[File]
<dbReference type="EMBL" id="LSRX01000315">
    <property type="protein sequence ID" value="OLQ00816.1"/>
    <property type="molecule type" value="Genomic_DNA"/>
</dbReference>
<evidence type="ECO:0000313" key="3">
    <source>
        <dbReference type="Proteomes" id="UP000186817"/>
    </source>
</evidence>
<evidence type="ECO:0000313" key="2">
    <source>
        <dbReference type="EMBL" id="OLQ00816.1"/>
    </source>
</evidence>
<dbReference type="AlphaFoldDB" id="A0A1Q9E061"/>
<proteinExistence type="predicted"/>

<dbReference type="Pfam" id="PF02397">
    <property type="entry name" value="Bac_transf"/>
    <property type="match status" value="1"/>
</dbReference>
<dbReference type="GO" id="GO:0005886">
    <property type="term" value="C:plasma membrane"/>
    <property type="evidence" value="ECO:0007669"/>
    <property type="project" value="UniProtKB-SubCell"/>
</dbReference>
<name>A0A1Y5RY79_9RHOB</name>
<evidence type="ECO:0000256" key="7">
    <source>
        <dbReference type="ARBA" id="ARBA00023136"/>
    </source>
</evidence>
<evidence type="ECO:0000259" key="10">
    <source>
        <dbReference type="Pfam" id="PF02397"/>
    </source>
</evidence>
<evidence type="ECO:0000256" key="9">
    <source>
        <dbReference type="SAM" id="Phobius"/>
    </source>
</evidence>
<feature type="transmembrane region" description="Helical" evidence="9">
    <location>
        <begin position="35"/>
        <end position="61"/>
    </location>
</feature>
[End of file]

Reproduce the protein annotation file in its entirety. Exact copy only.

<dbReference type="EMBL" id="LSRX01000315">
    <property type="protein sequence ID" value="OLQ00816.1"/>
    <property type="molecule type" value="Genomic_DNA"/>
</dbReference>
<evidence type="ECO:0000313" key="3">
    <source>
        <dbReference type="Proteomes" id="UP000186817"/>
    </source>
</evidence>
<evidence type="ECO:0000313" key="2">
    <source>
        <dbReference type="EMBL" id="OLQ00816.1"/>
    </source>
</evidence>
<dbReference type="AlphaFoldDB" id="A0A1Q9E061"/>
<proteinExistence type="predicted"/>

<dbReference type="Pfam" id="PF02397">
    <property type="entry name" value="Bac_transf"/>
    <property type="match status" value="1"/>
</dbReference>
<dbReference type="GO" id="GO:0005886">
    <property type="term" value="C:plasma membrane"/>
    <property type="evidence" value="ECO:0007669"/>
    <property type="project" value="UniProtKB-SubCell"/>
</dbReference>
<name>A0A1Y5RY79_9RHOB</name>
<evidence type="ECO:0000256" key="7">
    <source>
        <dbReference type="ARBA" id="ARBA00023136"/>
    </source>
</evidence>
<evidence type="ECO:0000259" key="10">
    <source>
        <dbReference type="Pfam" id="PF02397"/>
    </source>
</evidence>
<evidence type="ECO:0000256" key="9">
    <source>
        <dbReference type="SAM" id="Phobius"/>
    </source>
</evidence>
<feature type="transmembrane region" description="Helical" evidence="9">
    <location>
        <begin position="35"/>
        <end position="61"/>
    </location>
</feature>